On certiorari Chrysler argues that Key lacked standing to sue under the Act because the Legislature did not intend to provide a cause of action to a prospective franchisee. Chrysler reasons that the Legislature intended to redress the historical imbalance of power between automobile manufacturers and their existing franchisees, and that its overriding purpose of protecting franchisees is clear. Chrysler asks us to conclude that only franchisees holding valid franchises have standing to sue manufacturers under the Act.

Key argues that a plain reading of the Act's declared policy makes it clear that the New Mexico Legislature intended the Act to govern pre-franchise relationships, including conduct pursuant to obtaining a franchise. The Act's declared policy is as follows:

The distribution and sale of motor vehicles in this state vitally affects the general economy of the state and the public interest and welfare of its citizens. It is the policy of this state and the purpose of this act to exercise the state's police power to ensure a sound system of distributing and selling motor vehicles and regulating the manufacturers, distributors, representatives and dealers of those vehicles to provide for compliance with manufacturer's warranties, and to prevent frauds, unfair practices, discriminations, impositions and other abuses of our citizens.

Section 57-16-1. The Court of Appeals majority agreed with Key's interpretation of the Legislature's intent. Key, 119 N.M. at 274, 889 P.2d at 882.

Judge Hartz, however, noted that the Act limits recovery to damages for an injury "by reason of anything forbidden in this act." Key, 119 at 279, 889 P.2d at 887 (Hartz, J., dissenting) (discussing Section 57-16-13). He observed that Section 57-16-9 provides as follows:

Anything to the contrary notwithstanding, it shall be unlawful for the manufacturer, distributor or representative without due cause to fail to renew on terms then equally available to all its motor vehicle dealers, to terminate a franchise or to restrict the transfer of a franchise unless the dealer shall receive fair and reasonable compensation for the value of the business. (Emphasis added.)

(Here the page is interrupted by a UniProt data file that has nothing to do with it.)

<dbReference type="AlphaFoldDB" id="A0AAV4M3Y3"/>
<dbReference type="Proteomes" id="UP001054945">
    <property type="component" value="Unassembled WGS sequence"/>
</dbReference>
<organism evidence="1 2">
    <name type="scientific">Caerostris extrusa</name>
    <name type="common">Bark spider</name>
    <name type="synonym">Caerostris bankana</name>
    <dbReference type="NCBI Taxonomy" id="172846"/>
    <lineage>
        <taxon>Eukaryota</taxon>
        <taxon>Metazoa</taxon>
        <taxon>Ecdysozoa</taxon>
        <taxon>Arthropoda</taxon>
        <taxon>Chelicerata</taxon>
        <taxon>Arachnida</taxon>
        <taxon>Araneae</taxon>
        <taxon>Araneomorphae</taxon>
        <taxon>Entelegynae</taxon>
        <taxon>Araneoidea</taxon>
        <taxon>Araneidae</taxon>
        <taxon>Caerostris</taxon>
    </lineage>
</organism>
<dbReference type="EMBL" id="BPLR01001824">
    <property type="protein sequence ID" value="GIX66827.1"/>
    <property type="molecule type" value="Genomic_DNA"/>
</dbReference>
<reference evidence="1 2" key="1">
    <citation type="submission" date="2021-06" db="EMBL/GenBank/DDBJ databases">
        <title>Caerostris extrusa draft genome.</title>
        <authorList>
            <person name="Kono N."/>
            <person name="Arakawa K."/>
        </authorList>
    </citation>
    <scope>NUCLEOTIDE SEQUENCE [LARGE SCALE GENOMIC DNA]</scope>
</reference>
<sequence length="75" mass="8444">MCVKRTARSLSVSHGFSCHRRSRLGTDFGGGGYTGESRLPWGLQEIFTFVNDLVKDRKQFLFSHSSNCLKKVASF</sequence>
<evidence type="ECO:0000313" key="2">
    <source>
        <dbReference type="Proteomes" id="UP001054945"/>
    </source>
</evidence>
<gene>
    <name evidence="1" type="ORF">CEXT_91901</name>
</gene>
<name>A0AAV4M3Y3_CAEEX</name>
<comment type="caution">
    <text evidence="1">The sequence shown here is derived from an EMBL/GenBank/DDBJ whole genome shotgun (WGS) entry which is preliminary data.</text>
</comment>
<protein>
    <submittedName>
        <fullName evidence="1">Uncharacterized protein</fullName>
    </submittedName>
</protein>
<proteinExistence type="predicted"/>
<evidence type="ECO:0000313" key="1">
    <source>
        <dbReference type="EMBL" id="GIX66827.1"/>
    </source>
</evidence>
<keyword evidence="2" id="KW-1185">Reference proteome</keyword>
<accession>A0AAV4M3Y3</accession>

Id. at 279, 889 P.2d at 887. Judge Hartz reasoned that Section 57-16-9 precluded a dealer from suing a manufacturer for refusing to transfer the franchise when the dealer had received "fair and reasonable compensation." Id., 119 N.M. at 277-78, 889 P.2d at 885-86. He concluded that Section 57-16-9 eliminated "liability to the proposed transferee ... altogether" when the dealer had received adequate compensation. Id. at 280, 889 P.2d at 888. Key neither pleaded nor proved that Borman failed to receive proper compensation. Id. at 281, 889 P.2d at 889. Judge Hartz concluded that on these facts Key did not have a cause of action. Id.

The majority opinion construed Section 57-16-9 as limiting only the selling dealer's cause of action, and thus as not dispositive of Key's cause of action. Id. at 273, 889 P.2d at 881. The majority viewed the remaining issue as whether the trial court erred in holding Chrysler liable "for relying on the inaccurate MSR when it did not actually know the facts rendering the MSR inaccurate." Id. at 275, 889 P.2d at 883. The majority concluded that "because Chrysler determined the elements for calculating the MSR and the formula for measuring dealer's sales performance, Chrysler had an obligation to make reasonable inquiries about whether local conditions rendered the MSR on which it relied inaccurate." Id.

Judge Hartz, on the other hand, noted that:

When Section 57-16-5(L) states that a manufacturer's consent to transfer of a franchise "shall not be unreasonably withheld," it is not imposing a tort standard of "reasonableness." It is saying that the manufacturer's reasons for denial must be sound reasons. It is requiring the manufacturer to make an objectively reasonable business decision. Rather than saying that the manufacturer must act with "due care," it is saying that the manufacturer must act with "due cause." See § 57-16-9 (manufacturer cannot restrict the transfer of a franchise "without due cause"). The requirements of "due care" and "due cause" will overlap substantially, but they are not congruent.

Key, 119 N.M. at 282, 889 P.2d at 890. Having construed the Act to require the manufacturer to act with "due cause" rather than "due care," Judge Hartz noted that the trial court's findings indicate Chrysler's use of Key's MSR was negligent for lack of an independent investigation. Id. at 284-85, 889 P.2d at 892-93. He reasoned that the Court's findings and conclusions did not...